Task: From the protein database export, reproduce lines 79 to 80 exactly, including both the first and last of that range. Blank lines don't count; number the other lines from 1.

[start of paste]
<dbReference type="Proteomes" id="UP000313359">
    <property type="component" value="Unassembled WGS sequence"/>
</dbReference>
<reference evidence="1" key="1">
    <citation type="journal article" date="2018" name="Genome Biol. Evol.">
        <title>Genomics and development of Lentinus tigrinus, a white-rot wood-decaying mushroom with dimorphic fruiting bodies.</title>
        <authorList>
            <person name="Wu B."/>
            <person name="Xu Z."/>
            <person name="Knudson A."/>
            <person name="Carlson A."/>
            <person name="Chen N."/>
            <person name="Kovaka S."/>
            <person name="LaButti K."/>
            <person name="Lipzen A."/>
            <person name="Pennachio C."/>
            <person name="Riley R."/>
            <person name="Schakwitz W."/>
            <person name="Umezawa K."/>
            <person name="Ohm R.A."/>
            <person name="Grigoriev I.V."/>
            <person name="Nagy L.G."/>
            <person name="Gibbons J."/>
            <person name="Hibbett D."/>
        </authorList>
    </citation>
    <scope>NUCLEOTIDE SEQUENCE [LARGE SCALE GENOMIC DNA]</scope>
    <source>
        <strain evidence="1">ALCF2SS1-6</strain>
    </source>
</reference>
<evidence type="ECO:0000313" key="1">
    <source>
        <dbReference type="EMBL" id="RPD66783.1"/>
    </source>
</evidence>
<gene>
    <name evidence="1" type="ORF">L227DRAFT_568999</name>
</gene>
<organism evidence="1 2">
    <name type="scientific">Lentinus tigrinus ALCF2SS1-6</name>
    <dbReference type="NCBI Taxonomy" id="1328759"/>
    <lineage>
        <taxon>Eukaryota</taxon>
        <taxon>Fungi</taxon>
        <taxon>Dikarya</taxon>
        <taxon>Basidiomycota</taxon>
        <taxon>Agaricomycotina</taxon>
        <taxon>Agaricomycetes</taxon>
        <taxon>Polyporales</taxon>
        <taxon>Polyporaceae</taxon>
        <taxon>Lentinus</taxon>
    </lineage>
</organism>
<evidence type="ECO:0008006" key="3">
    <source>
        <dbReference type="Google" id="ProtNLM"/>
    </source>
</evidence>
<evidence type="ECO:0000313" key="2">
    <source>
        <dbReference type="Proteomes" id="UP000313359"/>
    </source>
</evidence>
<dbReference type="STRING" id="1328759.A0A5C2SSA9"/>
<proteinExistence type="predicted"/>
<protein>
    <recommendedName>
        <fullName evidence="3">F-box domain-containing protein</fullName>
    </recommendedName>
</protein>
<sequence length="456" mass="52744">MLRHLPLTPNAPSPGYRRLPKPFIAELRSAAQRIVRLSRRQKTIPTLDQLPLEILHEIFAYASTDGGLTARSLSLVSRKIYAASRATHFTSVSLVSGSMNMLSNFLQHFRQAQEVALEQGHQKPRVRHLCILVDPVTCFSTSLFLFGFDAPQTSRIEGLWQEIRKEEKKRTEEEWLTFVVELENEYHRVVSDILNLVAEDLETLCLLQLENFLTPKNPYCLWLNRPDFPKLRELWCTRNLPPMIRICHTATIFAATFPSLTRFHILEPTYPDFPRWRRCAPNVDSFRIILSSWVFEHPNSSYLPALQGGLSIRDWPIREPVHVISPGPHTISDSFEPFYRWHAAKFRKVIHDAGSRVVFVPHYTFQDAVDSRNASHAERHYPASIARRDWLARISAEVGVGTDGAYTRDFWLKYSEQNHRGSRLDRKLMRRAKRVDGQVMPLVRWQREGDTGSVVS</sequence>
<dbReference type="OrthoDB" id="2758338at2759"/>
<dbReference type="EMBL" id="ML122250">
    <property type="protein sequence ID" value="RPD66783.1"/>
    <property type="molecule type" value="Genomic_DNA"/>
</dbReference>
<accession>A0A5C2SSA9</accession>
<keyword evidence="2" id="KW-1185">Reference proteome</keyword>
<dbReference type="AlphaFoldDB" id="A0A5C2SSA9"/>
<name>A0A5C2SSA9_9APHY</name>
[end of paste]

<keyword evidence="2" id="KW-1185">Reference proteome</keyword>
<dbReference type="AlphaFoldDB" id="A0A5C2SSA9"/>